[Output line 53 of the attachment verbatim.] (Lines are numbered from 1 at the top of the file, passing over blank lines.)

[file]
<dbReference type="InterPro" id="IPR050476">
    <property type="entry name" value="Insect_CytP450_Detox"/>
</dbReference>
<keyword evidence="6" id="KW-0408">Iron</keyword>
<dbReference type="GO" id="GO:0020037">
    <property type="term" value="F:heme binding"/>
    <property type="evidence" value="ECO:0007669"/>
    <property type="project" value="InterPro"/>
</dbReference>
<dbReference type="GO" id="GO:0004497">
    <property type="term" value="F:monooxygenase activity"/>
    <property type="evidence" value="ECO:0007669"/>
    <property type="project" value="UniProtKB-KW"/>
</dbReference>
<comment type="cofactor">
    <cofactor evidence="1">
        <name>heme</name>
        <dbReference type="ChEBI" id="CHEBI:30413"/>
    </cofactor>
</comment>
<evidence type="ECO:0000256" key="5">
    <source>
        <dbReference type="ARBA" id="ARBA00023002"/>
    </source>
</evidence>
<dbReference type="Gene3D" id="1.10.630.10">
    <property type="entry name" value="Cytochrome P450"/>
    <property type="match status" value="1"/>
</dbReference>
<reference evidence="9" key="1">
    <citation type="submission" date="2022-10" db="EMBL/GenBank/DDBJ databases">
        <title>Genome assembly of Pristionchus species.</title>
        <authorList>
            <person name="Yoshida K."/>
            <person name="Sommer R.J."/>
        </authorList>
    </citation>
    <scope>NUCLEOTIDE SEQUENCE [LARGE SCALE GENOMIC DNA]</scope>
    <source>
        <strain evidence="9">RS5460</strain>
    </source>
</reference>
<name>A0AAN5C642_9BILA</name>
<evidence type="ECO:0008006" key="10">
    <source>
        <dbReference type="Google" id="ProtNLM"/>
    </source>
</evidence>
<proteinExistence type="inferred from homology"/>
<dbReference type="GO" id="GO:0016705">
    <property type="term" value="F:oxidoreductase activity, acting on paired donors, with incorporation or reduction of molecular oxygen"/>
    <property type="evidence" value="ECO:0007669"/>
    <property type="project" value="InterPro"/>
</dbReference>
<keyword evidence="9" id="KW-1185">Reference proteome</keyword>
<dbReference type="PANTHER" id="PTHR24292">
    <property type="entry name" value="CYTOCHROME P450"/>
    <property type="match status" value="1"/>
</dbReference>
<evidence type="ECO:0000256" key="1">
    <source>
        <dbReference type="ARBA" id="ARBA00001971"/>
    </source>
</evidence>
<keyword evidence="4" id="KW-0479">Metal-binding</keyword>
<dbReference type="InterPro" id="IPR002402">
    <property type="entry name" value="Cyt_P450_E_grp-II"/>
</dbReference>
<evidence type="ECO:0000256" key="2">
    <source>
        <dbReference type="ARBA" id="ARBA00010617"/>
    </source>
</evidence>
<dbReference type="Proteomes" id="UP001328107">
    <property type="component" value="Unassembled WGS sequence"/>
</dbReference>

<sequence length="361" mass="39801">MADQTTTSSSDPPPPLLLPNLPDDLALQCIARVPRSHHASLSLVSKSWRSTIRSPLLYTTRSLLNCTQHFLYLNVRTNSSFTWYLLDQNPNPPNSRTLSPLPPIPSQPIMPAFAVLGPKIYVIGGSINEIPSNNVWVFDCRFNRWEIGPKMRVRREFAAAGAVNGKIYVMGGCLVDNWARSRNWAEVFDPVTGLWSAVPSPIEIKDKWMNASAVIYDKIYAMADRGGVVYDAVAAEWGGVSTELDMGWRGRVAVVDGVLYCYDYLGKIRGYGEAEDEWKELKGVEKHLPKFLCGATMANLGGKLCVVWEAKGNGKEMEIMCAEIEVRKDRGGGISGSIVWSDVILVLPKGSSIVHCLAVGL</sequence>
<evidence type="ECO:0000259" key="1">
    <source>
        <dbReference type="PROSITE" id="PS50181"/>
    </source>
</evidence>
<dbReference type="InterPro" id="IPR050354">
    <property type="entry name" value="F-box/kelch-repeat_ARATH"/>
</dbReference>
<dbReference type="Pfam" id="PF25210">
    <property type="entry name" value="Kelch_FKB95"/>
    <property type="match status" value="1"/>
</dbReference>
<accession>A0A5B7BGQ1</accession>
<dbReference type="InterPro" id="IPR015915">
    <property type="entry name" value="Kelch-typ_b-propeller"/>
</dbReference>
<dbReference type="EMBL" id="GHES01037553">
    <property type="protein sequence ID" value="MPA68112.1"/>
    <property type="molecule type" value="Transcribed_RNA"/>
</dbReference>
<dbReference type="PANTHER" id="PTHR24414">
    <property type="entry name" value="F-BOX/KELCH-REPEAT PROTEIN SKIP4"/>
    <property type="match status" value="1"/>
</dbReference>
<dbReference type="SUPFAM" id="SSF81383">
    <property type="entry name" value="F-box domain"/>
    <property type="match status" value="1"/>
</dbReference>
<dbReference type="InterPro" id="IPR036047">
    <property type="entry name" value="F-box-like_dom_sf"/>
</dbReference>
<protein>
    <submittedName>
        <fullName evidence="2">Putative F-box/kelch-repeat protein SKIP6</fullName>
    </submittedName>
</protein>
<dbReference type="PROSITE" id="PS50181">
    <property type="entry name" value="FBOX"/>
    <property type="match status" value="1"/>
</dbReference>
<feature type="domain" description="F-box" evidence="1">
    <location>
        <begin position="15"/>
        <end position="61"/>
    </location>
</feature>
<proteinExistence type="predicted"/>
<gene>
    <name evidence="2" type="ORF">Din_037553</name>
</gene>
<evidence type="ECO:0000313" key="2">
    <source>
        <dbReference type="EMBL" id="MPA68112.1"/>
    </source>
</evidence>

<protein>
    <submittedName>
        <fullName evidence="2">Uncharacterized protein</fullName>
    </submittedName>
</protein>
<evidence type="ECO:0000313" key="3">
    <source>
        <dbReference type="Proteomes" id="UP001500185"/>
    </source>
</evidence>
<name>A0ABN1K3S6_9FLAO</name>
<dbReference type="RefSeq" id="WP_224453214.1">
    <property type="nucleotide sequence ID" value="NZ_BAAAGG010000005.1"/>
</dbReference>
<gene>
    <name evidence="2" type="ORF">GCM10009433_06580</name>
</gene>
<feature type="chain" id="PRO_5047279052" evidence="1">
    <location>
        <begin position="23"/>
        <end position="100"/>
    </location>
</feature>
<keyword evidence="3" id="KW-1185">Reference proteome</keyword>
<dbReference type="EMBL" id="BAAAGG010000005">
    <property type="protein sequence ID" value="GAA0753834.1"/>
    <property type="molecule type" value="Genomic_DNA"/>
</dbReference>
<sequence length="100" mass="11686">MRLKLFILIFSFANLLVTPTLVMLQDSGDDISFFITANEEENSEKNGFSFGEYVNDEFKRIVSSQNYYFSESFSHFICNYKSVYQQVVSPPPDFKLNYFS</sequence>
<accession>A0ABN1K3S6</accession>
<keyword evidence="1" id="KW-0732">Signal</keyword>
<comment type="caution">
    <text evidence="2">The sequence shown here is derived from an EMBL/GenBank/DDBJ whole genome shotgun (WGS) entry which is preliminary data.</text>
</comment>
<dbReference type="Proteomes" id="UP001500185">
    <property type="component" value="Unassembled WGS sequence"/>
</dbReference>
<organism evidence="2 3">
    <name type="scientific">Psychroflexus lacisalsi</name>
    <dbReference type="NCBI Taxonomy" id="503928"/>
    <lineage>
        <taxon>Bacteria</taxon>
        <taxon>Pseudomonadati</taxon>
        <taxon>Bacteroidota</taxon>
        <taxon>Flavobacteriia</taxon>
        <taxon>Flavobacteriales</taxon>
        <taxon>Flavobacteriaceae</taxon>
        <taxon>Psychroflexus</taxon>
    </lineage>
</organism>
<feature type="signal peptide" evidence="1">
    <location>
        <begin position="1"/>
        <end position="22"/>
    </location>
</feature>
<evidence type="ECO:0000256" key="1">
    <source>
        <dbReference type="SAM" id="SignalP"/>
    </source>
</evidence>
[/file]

    <property type="project" value="InterPro"/>